There is one glaring difference. Then, Britain, the United States, Australia and Canada were seemingly impregnable fortresses of intellectual freedom. Even more, they were places where tolerance was not a concession, but the very foundation of intellectual life. There were plenty of conservative professors (I remember some of them) who would unhesitatingly give jobs to their political and intellectual antagonists if they thought they were clever or stimulating. I think (though I’m not so sure) that there were Marxists who reciprocated. They accepted an intellectual challenge.
And now? A far more insidious ideology — if it can be called an ideology — is extending a deadening grip not only over the educational system, but over our whole cultural life, and this time especially in the English-speaking world whose attachment to intellectual freedom has proved feeble. We tend to call it ‘wokeness’ or something similar because it is a loose collection of theories and attitudes. Some call it cultural Marxism, but unlike classical Marxism it lacks basic coherence and rigour. This fragility probably explains the reluctance of its partisans to accept debate: better to close it down. It certainly explains the anger they show when they are challenged by reason and evidence.
What makes ‘wokeness’ formidable is certainly not intellectual cogency or even numerical strength. Rather, it is the willingness of institutions —international corporations, globalised universities, civil services, museums, the media, schools, civil services, local government, and even churches — to give in to, or worse, to exploit it. Paying lip-service to wokeness is an insurance policy that seems to cost little and offer much: a fig-leaf for the privileged, a PR strategy for institutions, a path to personal advancement, a source of profit, a shield against criticism, a token of virtue, and an instrument of power.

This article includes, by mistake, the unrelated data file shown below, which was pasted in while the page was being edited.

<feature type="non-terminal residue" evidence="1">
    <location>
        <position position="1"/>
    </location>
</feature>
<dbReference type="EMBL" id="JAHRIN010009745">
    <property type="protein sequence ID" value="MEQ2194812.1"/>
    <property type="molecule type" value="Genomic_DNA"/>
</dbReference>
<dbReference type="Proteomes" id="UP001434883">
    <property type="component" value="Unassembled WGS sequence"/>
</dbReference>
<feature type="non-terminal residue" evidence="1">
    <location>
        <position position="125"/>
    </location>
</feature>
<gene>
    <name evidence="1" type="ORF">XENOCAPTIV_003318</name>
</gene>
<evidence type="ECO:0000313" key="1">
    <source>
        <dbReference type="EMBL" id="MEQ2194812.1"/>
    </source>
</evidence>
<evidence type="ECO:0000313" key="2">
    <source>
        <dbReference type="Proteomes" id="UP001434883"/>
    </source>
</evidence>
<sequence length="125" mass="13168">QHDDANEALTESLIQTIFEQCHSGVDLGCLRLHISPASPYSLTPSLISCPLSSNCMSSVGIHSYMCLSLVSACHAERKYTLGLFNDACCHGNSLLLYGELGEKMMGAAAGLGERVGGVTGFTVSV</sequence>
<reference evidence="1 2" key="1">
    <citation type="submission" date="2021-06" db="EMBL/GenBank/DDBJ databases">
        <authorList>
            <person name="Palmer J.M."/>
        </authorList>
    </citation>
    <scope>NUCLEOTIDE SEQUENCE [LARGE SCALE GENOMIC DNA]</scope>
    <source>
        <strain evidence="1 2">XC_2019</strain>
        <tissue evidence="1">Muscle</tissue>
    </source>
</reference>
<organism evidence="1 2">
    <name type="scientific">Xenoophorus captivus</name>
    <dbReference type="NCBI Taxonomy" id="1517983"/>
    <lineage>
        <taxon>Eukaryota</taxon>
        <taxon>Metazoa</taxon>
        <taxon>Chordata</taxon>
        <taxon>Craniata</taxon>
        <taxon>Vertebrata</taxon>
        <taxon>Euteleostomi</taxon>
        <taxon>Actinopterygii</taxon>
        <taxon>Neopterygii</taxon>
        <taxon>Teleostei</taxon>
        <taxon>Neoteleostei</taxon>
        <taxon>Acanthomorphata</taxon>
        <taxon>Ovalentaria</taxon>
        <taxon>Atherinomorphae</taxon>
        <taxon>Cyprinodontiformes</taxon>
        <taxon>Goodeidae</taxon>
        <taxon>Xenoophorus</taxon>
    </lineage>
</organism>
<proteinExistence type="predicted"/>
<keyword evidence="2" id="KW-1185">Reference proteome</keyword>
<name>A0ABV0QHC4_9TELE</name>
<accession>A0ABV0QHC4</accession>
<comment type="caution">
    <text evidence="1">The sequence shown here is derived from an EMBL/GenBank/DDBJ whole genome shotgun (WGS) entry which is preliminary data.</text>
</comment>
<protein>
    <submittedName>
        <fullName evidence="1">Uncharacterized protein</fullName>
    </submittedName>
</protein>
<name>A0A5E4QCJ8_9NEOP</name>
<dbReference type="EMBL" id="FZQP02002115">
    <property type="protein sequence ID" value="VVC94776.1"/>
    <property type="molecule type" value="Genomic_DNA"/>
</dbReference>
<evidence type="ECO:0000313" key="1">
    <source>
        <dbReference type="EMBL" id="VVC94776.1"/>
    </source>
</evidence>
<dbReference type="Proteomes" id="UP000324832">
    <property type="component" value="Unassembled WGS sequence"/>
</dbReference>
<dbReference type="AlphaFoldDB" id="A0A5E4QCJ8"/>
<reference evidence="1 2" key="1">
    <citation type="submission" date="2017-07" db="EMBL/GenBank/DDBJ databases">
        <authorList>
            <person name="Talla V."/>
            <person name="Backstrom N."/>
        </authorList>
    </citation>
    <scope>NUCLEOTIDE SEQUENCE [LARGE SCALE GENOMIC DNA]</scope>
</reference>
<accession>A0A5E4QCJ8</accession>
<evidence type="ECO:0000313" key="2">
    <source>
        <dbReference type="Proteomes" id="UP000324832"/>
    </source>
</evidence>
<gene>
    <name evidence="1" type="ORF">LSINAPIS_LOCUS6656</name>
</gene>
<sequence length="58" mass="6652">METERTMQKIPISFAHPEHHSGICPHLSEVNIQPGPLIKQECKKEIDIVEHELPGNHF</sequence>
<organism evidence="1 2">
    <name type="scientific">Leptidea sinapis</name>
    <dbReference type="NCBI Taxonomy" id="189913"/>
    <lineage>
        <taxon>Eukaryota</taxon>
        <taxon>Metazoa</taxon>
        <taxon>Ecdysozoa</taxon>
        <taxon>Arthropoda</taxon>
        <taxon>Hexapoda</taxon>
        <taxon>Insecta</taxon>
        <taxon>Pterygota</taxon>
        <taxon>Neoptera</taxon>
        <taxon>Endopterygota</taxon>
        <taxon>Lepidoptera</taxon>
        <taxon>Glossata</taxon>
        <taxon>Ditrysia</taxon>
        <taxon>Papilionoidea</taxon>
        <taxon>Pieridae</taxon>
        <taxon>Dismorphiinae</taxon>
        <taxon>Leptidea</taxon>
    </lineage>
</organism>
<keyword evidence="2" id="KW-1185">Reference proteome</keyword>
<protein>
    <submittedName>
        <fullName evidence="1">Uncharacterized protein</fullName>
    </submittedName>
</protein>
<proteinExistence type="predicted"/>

Does it matter? Wokeness feeds off free-floating individualism that accepts few ties with or responsibilities towards the wider community and its norms. Indeed, the authority, legitimacy and even the reality of such a community — whether a local community or the wider nation — are implicitly or explicitly denied. There is only an oppressive structure containing conflicting groups.
History is one of the battlefields. At first sight trivial, conflicts over statues and public monuments — what the French aptly call ‘lieux de mémoire’ — aim to undermine our sense of trust, solidarity and pride in the past, both civic and national. As the nineteenth-century philosopher Ernest Renan put it in a famous lecture, the social capital of a people is its ‘shared possession of a rich heritage of memories’ which creates ‘present consent, the wish to live together and develop that heritage.’ Who benefits from the destruction of the heritage?
Woke activists sometimes assert that ‘facing up’ to a past presented as overwhelmingly and permanently shameful and guilt-laden is the way to a better and more ‘inclusive’ future. But the real effect — perhaps the true aim — of their actions is nihilistic destruction. Tendentious and even blatantly false readings of history are creating or aggravating divisions, resentments, and even violence. For that reason, a group of British, Irish, American, Canadian and Australian historians have formed a group called History Reclaimed to employ reason and scholarship against divisive distortions of history. As was once the case with Marxist orthodoxies, I trust that argument and evidence — ‘bourgeois objectivity’ — will in time have an effect. But even if the wokest of the woke close their ears, we are confident that reasonable people will welcome careful and balanced examination of our shared past, especially where it is most contested.
Robert Tombs is a co-editor of History Reclaimed. Their website goes live on 29 August: historyreclaimed.co.uk. He is an emeritus professor in history at the University of Cambridge and the author of This Sovereign Isle: Britain in and out of Europe (Allen Lane, 2021).